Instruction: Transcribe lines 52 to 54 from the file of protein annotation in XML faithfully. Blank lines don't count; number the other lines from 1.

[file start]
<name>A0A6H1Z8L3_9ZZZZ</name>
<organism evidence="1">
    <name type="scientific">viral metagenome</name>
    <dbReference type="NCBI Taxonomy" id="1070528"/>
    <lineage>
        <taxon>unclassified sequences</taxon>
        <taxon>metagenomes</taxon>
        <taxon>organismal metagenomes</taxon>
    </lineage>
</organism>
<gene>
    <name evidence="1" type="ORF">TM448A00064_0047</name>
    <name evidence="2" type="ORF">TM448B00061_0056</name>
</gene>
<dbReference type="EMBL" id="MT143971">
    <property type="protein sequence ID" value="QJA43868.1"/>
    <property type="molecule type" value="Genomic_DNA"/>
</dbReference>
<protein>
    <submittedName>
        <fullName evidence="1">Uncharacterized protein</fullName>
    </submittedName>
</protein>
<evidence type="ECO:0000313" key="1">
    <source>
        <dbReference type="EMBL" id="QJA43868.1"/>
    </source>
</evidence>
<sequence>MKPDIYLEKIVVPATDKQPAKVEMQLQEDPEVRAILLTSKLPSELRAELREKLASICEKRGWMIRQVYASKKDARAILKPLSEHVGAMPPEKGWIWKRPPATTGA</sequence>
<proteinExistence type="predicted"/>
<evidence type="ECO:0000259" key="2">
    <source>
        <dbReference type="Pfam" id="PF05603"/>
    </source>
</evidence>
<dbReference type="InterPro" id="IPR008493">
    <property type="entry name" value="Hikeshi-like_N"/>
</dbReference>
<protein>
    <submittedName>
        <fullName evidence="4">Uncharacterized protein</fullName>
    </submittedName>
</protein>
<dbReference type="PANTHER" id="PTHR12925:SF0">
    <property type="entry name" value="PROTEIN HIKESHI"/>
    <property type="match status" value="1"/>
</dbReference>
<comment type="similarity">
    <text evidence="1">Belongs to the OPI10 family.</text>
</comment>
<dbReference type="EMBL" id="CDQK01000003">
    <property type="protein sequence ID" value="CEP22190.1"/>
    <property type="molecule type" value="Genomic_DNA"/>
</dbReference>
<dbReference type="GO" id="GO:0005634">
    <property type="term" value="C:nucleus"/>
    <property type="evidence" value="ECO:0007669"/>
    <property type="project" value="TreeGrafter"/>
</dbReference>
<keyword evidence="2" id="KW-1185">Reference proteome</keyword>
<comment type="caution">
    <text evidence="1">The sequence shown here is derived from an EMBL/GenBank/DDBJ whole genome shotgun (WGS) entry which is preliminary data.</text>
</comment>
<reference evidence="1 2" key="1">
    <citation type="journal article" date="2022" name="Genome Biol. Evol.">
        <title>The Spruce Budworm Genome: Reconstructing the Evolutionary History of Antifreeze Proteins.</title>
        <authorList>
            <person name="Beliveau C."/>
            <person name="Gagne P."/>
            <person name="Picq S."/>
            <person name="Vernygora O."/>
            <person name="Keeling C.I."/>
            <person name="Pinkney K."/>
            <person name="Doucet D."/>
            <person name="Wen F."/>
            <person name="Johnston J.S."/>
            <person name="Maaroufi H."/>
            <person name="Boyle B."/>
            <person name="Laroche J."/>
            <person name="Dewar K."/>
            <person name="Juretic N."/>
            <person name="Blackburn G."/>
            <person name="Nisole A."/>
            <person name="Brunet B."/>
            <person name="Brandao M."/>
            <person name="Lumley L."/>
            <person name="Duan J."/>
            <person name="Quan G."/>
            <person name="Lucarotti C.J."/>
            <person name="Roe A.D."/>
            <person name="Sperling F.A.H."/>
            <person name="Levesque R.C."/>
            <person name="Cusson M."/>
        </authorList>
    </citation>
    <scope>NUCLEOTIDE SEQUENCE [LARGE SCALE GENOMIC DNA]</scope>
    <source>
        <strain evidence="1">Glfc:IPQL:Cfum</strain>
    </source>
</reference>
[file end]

    <property type="protein sequence ID" value="CEP22190.1"/>
    <property type="molecule type" value="Genomic_DNA"/>
</dbReference>